A promotional film made by Turners Film and Video Production for Portsmouth and Sunderland Newspapers Limited that shows how and why the Sunderland Echo newspaper is important to the local communities in and around Sunderland. The film also shows the production of an edition from the writing of a story to the printing and distribution of the finished product. The film shows how the paper uses the latest computer technologies and how it is printed using the offset lithographic printing process.
An overview of the North East Electricity Board's (NEEB) area of operation covering all regions in the North East, with music and commentary. Includes footage of NEEB electricity showrooms at Carliol House in Newcastle and retail activities, NEEB displays at the Yorkshire Show in Harrogate and the Durham County Show, workers leaving Rowntrees factory in York. Industries documented include open cast mining at Ashington and Monkwearmouth Colliery, Swan Hunters ship yard, manufacture of television cathode ray tubes in Sunderland, Patons and Baldwins wool factory in Darlington, and sequences on NEEB working practices.
A promotional film by Turners Productions for the Norwegian firm Kavli, the Primula cheese makers. The film elaborates on the historical links between Norway, Scarborough and the North East of England. It documents the Kavli chain of cheese production from Norway to the UK base for Primula cheese manufacture in Gateshead’s Team Valley, opened in 1959. Includes footage of the Festival of Norway in Scarborough in 1966, which celebrated the founding of the town by Viking settlers 1,000 years previously, and the automated production process for Primula cheese and Kavli crispbreads in the Kavli factory at Team Valley Trading Estate, Gateshead. Kavli first set up operations in Cramlington back in 1936.
This is the first of three documentaries in the Your Heritage series produced by Tyne Tees Television on the region's three main rivers, originally broadcast on 6 December 1962. This programme looks at the River Tyne from source to mouth, exploring both the industrial and urban life of the river as well as its historic and rural aspects.
This documentary compilation of events from 1933 was filmed by members of Newcastle Amateur Cinematographers Association (ACA), including George Cummin. Includes footage of the aftermath of a gas explosion in Carville Street, Gateshead; the Tyneside launch of the first all welded ship, the Peter G. Campbell, a tank barge constructed by Swan Hunter & Wigham Richardson Ltd at their Wallsend Shipyard, unusual footage in that it is filmed from a boat on the river; the (Northumberland) County Amateur Golf Championship at High Gosforth Park in Newcastle-upon-Tyne; model boat steering trials at Paddy Freeman's boating lake in Jesmond Dene in mid-summer, and women's snowball fights at Jesmond Dene in winter; barrow sellers and shops in the run up to Christmas on the Newcastle streets. The final sequence represents Christmas Day through a series of staged shots of food, drink and Christmas traditions.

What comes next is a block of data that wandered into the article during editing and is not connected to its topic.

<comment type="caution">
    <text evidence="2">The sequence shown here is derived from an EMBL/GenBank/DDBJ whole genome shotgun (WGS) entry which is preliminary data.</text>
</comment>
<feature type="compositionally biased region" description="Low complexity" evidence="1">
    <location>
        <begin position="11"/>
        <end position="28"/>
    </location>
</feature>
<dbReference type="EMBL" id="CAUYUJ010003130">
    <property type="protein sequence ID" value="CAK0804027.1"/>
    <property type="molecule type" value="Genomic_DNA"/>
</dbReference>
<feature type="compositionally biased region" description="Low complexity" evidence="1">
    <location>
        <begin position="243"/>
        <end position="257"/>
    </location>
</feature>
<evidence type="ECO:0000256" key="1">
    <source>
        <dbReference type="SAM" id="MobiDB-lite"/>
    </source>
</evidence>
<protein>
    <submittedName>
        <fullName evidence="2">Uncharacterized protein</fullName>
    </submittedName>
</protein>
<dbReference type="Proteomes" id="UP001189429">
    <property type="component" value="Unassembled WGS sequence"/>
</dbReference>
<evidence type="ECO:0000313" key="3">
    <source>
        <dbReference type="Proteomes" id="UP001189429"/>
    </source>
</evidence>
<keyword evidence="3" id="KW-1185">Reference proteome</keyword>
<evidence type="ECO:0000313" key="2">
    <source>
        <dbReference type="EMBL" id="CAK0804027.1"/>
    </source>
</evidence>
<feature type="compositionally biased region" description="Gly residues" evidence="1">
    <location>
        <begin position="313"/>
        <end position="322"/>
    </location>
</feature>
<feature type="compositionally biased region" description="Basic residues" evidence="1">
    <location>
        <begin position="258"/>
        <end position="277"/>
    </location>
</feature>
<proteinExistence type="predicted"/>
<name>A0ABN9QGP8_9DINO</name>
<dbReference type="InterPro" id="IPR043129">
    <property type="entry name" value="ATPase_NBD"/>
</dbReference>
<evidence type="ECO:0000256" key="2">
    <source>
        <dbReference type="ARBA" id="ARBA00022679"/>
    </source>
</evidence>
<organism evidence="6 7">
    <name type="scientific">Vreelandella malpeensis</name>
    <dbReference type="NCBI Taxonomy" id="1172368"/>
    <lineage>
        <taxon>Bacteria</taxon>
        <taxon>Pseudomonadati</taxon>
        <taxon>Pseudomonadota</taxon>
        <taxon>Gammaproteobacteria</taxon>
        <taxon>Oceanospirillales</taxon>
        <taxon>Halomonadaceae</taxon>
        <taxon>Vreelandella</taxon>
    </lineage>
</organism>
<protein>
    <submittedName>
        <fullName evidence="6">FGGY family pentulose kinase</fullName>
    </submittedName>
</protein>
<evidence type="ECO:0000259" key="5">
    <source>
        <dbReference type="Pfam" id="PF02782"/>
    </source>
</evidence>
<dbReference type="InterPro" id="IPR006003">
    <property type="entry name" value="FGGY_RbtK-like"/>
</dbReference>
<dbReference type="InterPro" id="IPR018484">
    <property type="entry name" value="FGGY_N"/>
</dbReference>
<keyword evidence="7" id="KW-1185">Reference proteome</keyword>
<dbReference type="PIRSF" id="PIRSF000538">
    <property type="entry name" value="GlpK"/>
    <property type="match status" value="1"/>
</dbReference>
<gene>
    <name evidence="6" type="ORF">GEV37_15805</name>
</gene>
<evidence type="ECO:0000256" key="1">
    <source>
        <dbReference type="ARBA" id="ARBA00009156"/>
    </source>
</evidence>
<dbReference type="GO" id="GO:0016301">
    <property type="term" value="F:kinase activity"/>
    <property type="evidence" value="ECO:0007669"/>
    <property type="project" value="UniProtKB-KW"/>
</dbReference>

This amateur travelogue records the landscape, architecture, interesting monuments and occasional character from the River Tyne to Northumberland, touring the North East coast from Tynemouth to Berwick on the Borders, and locations along the Tyne, Tweed and Coquet rivers. The film opens in Newcastle upon Tyne with a focus on the Geordie anthem "The Blaydon Races", and the coal and ship building industries, but then sets out to prove to Southerners and the BBC that the North is not all about heavy industries. Includes footage of Lord Armstrong's Cragside house near Rothbury, and George Snaith, a shepherd, farmer and founder member and president of the Border Stick Dressers’ Association. This film is a George Cummin and Newcastle & District Amateur Cinematographers Association (ACA) production.
This amateur documentary records the changing city of Newcastle upon Tyne and surrounding areas through urban decline and renewal in 1984, and some of the special events taking place that year, including the Hoppings, the Great North Run and the arrival of the Golden Hinde on the Tyne. Footage includes the dismantling of the Old Redheugh Bridge; the repainting of the Tyne Bridge; construction of the Metro Centre, Gateshead; development of the Nissan car manufacturing plant; closures of Woolworths, Fenwicks, Callers and J T Parrish department stores, the ABC Haymarket Cinema and Wills cigarette factory; and the new Eldon Square shopping centre. Signs of industrial action at Swan Hunters Shipyard in Wallsend are also documented. The film is a Newcastle & District Amateur Cinematographers Association (ACA) production.
An amateur film made by Cliff Lyon of an open day at the Sunderland Maritime Heritage centre on Church Street in Sunderland in 2008. The film follows those in attendance looking around at exhibits and listening to members of the society talking about the history of shipbuilding in the city. The film includes an informal interview with a one of the visitors, George Jackson a former shipbuilder from Glasgow who talks about his experiences working on Royal Navy vessels built on the Clyde in the build-up to and during World War Two.
This tongue-in-cheek promotional film was produced for the North East Region of the Institute of Amateur Cinematographers (NERIAC), which hosted the national IAC Annual General Meeting and film festival in Newcastle in October 1987. It was written and directed by Michael Gough, a member of the Newcastle & District Amateur Cinematographers’ Association. Includes time-lapse footage of South Shields-born animator Sheila Graber at work.